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Church shopping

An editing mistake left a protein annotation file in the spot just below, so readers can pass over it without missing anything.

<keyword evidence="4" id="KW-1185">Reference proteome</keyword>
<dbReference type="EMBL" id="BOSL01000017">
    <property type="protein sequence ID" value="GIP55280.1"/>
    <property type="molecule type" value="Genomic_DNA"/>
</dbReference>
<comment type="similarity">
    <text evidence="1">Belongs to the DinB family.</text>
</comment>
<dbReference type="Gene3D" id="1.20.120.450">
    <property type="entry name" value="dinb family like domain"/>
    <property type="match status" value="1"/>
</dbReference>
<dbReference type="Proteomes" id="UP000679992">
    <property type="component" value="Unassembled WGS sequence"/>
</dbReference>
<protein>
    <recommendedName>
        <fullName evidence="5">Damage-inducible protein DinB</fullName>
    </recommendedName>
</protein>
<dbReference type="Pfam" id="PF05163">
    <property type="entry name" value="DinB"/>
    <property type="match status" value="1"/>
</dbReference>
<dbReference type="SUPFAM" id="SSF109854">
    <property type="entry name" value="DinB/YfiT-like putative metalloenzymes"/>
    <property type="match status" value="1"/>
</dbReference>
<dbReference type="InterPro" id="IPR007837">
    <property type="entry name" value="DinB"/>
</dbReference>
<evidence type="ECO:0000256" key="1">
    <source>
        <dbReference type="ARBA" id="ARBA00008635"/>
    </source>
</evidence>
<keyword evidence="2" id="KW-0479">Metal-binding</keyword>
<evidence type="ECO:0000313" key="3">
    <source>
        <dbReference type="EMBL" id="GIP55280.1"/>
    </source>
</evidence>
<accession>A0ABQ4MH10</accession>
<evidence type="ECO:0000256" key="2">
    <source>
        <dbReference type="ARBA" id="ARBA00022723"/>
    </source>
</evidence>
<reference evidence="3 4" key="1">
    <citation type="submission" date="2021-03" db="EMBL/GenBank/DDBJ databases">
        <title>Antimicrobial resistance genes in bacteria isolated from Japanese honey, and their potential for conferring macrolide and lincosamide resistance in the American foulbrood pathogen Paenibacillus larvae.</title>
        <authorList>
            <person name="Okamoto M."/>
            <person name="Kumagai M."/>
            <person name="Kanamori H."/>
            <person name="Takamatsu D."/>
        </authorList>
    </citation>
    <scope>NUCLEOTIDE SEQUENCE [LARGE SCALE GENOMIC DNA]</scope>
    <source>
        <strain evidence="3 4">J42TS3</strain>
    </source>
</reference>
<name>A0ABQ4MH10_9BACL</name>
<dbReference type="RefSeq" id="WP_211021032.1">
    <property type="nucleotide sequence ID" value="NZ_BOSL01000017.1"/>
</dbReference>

By Mike Ruffin My Good Wife and I moved to Macon a few weeks ago. At the time, I was in the last month of an interim pastorate in Stockbridge. I finished that assignment on the last Sunday in June. But Pastor Cyndi of the Barnesville First United Methodist Church extended gracious pastoral care to me by inviting me to preach there on the first Sunday in July, thereby letting us postpone for a little longer a process I really don’t look forward to: church shopping. (The process was postponed for one more week by a Friday afternoon root canal that left my Good Wife still feeling lousy on Sunday. Not being a full-time pastor and not having a preaching commitment that day, I chose to stay home to support her’”just like I was a normal husband.) Here I am going to admit one of my past pastoral peeves’”I never liked it when people who were engaged in their own process of church shopping visited a church I served as pastor. There were several reasons for my attitude. First, I didn’t like the idea of competing with other churches. After all, we’re all supposed to be on the same team, aren’t we? The second reason I didn’t like dealing with church shoppers is related to the first one: I didn’t know how to compete with other churches. What was I supposed to do? Give prospective members a sales pitch on why our church was better than other churches (or point them to our really great website that was designed to make the same case)? Or maybe I could tell them that this was a good time to join our church before our special This Month Only’”The Tithe Is Only Seven Percent! offer expired. My third reason for not wanting to deal with church shoppers is also a confession. I didn’t see why I had to compete with other churches when’”and surely it should be obvious to anyone paying any attention’”the church I pastored was the best church in the area. I mean, it clearly had the best pastor, so’¦. Anyway, I had a lot of growing to do in that whole ‘dying to self’ thing that the New Testament says so much about. But seriously, folks’”I want all of the pastors and churches in Macon that we might visit over the next few weeks to know that you don’t need to try to convince us that your church is better than other churches or make any kind of effort to recruit us. As a matter of fact, making such an effort will probably get you marked off our list. Besides, the truth is that we already know that certain kinds of churches will be a better fit for us than other churches will. We know this from over four decades of participating in church things. First, we want to be part of a church that takes following Jesus seriously. Second, we prefer traditional worship with a liturgical flavor. Third, we appreciate preaching, teaching, and ministry that focus on this world as well as the next. Fourth, we resonate with congregations that are willing and able to think and talk about challenging questions. Fifth, we value churches that understand the difference between prayerful patriotism and civil religion. I reckon the list of churches that fit that description won’t be a long one. But you know, in the end we will ask the good Lord to show us our church home. And then we will gladly embrace it.

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